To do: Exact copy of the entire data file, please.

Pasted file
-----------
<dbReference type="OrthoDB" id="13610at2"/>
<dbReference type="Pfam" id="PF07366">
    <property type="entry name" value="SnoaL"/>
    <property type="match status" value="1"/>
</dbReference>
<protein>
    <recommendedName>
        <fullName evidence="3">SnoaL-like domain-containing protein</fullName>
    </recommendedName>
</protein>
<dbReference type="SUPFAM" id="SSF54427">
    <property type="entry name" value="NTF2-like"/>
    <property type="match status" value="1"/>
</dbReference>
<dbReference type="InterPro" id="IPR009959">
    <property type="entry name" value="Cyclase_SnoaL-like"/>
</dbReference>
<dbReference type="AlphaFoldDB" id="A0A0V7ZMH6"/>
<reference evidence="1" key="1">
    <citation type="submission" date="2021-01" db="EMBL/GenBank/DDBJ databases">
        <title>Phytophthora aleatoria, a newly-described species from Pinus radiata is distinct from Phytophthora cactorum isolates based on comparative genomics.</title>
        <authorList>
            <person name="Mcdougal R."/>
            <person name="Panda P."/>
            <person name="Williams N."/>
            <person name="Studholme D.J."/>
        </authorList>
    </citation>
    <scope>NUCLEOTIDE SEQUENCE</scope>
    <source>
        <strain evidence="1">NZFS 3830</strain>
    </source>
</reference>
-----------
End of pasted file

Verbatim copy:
<dbReference type="OrthoDB" id="13610at2"/>
<dbReference type="Pfam" id="PF07366">
    <property type="entry name" value="SnoaL"/>
    <property type="match status" value="1"/>
</dbReference>
<protein>
    <recommendedName>
        <fullName evidence="3">SnoaL-like domain-containing protein</fullName>
    </recommendedName>
</protein>
<dbReference type="SUPFAM" id="SSF54427">
    <property type="entry name" value="NTF2-like"/>
    <property type="match status" value="1"/>
</dbReference>
<dbReference type="InterPro" id="IPR009959">
    <property type="entry name" value="Cyclase_SnoaL-like"/>
</dbReference>
<dbReference type="AlphaFoldDB" id="A0A0V7ZMH6"/>
<reference evidence="1" key="1">
    <citation type="submission" date="2021-01" db="EMBL/GenBank/DDBJ databases">
        <title>Phytophthora aleatoria, a newly-described species from Pinus radiata is distinct from Phytophthora cactorum isolates based on comparative genomics.</title>
        <authorList>
            <person name="Mcdougal R."/>
            <person name="Panda P."/>
            <person name="Williams N."/>
            <person name="Studholme D.J."/>
        </authorList>
    </citation>
    <scope>NUCLEOTIDE SEQUENCE</scope>
    <source>
        <strain evidence="1">NZFS 3830</strain>
    </source>
</reference>